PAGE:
I have another question about the verb "see". According to dictionaries, "see" loosely means "become/be aware of something by using the eyes". Yet, on the web, I found sentences along the lines of this:

Security cameras saw the suspects breaking into the building.

Cameras don't have eyes. So, could this be technical jargon or journalistic usage?

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    I would say neither; it's poor style. Security cameras recorded the suspects breaking into the building. We saw the security camera video of the suspects breaking into the building. – CoolHandLouis Jan 26 '15 at 6:54

Security cameras do have eyes.

An eye is an apparatus with optional shutters, a pupil, optional lenses, a focal length, a light-sensitive material, and optional computing power to determine whether something has been seen. A human eye (indeed any vertebrate eye), an octopus or squid eye, and an arthropod eye all have these features. A security camera has these features, and is a kind of "electric eye".


I don't know if you'll find this sense of see in dictionaries. It's a natural extension of the core meaning of the word, the one you correctly defined.

Security cameras are inanimate objects, they don't have eyes, and they don't become aware of things. But the speaker needs some verb to say that images of the suspects breaking into the building were projected onto the back of the security camera, registering in some storage medium like film or a digital image. Just thinking of that last sentence was too much work! It would be way too much trouble to talk like that. So, the speaker bends the nearest existing word to carry the intended meaning, and that nearest word is see.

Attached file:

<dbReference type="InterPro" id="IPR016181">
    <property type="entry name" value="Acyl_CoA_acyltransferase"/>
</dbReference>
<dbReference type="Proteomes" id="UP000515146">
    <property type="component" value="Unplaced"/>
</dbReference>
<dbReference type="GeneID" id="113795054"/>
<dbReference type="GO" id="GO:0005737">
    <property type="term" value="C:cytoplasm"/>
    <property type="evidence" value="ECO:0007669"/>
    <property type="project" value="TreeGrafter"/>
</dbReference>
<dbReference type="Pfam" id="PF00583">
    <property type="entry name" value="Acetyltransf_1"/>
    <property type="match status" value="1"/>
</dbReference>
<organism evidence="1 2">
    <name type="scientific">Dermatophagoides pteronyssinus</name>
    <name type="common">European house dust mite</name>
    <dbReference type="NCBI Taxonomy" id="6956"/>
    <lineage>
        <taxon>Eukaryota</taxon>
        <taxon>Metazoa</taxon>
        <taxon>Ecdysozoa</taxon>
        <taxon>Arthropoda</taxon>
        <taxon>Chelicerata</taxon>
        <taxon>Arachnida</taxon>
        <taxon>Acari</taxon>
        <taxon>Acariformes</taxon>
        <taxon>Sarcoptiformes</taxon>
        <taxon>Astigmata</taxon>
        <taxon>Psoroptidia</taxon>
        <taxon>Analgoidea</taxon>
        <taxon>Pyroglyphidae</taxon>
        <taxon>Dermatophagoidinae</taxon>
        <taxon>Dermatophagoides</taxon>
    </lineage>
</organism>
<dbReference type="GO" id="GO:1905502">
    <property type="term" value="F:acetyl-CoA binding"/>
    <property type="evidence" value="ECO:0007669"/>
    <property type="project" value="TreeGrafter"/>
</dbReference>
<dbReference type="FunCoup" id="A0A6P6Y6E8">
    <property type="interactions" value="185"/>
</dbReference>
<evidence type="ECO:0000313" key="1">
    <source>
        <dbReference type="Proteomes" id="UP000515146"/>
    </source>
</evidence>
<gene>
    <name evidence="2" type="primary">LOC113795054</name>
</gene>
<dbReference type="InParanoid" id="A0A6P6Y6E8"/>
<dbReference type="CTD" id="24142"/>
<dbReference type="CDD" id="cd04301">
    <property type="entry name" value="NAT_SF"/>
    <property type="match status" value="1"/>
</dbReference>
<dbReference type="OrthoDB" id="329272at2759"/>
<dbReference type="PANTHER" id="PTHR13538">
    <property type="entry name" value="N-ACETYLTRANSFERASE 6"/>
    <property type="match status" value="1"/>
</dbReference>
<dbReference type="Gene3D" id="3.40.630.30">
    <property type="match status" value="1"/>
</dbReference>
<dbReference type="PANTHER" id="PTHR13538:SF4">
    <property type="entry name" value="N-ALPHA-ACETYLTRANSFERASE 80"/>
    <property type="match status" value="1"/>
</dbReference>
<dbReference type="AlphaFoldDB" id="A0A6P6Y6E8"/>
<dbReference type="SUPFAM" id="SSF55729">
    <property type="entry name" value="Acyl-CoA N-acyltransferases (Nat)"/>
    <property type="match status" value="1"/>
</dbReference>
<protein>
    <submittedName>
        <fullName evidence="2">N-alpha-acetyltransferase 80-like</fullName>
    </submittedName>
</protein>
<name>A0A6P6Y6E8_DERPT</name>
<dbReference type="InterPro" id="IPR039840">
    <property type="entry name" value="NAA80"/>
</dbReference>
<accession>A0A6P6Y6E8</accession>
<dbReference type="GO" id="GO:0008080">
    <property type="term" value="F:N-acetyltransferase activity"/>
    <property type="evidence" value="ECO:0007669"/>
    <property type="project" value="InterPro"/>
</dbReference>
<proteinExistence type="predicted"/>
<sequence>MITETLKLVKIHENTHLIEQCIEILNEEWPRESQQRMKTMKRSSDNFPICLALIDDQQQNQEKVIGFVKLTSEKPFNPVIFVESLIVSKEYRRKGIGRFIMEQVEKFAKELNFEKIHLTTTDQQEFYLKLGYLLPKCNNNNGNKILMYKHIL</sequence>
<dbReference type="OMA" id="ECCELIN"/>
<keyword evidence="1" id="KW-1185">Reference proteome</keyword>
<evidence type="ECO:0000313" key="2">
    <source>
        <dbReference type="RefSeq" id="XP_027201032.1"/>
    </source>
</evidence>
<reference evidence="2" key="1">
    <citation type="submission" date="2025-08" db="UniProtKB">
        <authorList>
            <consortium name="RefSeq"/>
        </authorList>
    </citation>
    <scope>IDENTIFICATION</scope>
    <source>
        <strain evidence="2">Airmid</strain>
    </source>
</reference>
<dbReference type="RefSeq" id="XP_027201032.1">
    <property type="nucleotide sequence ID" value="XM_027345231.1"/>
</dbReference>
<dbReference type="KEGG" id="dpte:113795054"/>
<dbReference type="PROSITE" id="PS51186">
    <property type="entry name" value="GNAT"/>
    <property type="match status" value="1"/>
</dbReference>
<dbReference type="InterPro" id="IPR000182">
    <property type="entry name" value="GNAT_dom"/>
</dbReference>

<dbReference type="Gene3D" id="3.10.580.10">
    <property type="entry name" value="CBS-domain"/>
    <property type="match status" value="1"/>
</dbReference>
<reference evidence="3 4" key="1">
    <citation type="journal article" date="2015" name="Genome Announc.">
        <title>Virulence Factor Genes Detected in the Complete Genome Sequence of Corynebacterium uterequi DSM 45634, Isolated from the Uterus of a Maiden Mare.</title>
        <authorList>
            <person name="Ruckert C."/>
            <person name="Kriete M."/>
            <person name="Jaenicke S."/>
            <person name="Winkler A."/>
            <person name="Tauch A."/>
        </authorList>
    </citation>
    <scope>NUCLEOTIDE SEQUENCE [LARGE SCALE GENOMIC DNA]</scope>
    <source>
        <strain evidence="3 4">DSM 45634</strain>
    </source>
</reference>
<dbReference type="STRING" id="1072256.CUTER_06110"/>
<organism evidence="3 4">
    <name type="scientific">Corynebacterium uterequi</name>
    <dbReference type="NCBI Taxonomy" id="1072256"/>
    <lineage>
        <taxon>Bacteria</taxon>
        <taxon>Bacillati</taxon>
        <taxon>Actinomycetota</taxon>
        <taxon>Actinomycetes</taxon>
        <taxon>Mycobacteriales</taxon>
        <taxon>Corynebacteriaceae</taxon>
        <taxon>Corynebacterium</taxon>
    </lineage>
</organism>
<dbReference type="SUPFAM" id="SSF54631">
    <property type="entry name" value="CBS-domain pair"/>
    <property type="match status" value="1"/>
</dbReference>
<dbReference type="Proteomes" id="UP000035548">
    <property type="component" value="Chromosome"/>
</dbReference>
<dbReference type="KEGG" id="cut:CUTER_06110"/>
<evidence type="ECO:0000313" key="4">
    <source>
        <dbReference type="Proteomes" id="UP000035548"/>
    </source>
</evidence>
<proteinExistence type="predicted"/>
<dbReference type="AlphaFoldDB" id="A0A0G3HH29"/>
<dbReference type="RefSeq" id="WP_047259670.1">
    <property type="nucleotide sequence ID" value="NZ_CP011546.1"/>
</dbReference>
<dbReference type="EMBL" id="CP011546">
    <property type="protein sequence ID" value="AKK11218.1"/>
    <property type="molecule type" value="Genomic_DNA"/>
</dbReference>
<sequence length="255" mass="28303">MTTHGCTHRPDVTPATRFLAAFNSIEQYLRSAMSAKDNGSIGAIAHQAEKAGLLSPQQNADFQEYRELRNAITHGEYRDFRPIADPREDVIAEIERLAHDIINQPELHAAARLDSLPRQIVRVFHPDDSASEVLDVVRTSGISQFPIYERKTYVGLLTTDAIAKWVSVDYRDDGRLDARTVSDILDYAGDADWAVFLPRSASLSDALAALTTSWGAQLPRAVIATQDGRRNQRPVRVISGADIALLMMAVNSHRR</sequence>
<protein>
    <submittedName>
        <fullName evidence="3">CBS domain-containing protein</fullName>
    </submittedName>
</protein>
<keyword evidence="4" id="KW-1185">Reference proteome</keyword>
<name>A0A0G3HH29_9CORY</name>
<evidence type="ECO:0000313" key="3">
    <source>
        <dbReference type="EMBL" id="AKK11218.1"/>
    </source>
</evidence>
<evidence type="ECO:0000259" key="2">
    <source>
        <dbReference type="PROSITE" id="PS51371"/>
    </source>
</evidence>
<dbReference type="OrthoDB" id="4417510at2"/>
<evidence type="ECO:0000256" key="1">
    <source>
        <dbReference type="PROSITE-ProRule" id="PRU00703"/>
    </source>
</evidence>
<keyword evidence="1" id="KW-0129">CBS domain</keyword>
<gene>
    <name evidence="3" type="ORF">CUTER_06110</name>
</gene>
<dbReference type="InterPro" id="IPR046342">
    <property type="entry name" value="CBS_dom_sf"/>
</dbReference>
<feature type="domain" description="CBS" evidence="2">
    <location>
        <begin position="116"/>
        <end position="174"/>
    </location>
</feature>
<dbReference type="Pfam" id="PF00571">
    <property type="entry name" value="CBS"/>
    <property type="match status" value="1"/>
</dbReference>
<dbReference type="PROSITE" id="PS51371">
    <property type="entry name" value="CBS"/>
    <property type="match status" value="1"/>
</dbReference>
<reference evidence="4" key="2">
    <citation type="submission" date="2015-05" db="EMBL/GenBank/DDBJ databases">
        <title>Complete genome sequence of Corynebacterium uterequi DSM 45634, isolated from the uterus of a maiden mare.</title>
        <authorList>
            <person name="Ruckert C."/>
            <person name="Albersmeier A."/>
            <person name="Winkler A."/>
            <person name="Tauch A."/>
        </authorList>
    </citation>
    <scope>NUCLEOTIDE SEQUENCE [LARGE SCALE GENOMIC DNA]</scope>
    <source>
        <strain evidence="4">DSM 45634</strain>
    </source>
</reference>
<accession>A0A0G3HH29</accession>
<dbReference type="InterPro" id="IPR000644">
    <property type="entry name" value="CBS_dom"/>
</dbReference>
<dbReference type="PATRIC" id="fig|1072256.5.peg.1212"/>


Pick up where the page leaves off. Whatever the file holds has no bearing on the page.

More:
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    To add to this, the technique is called anthropomorphism. It's generally considered poor style when used like this. In general, sentences prefer to be written without anthropomorphism. – CoolHandLouis Jan 26 '15 at 5:59
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    @CoolHandLouis I have a philosopher friend who insists that the electrical currents in nerves can't be "signals" because signaling implies a human signaler. He takes "a nerve ending in the skin signals pain to the brain" as anthropomorphism. Anthropomorphism can be sloppy, but I don't think these usages necessarily anthropomorphize neurons or security cameras. Anyway, thanks. I'll "see" if I can think of a way to add a note about anthropomorphism without causing too much confusion. (Or maybe now you have an idea for a better answer of your own.) – Ben Kovitz Jan 26 '15 at 6:15

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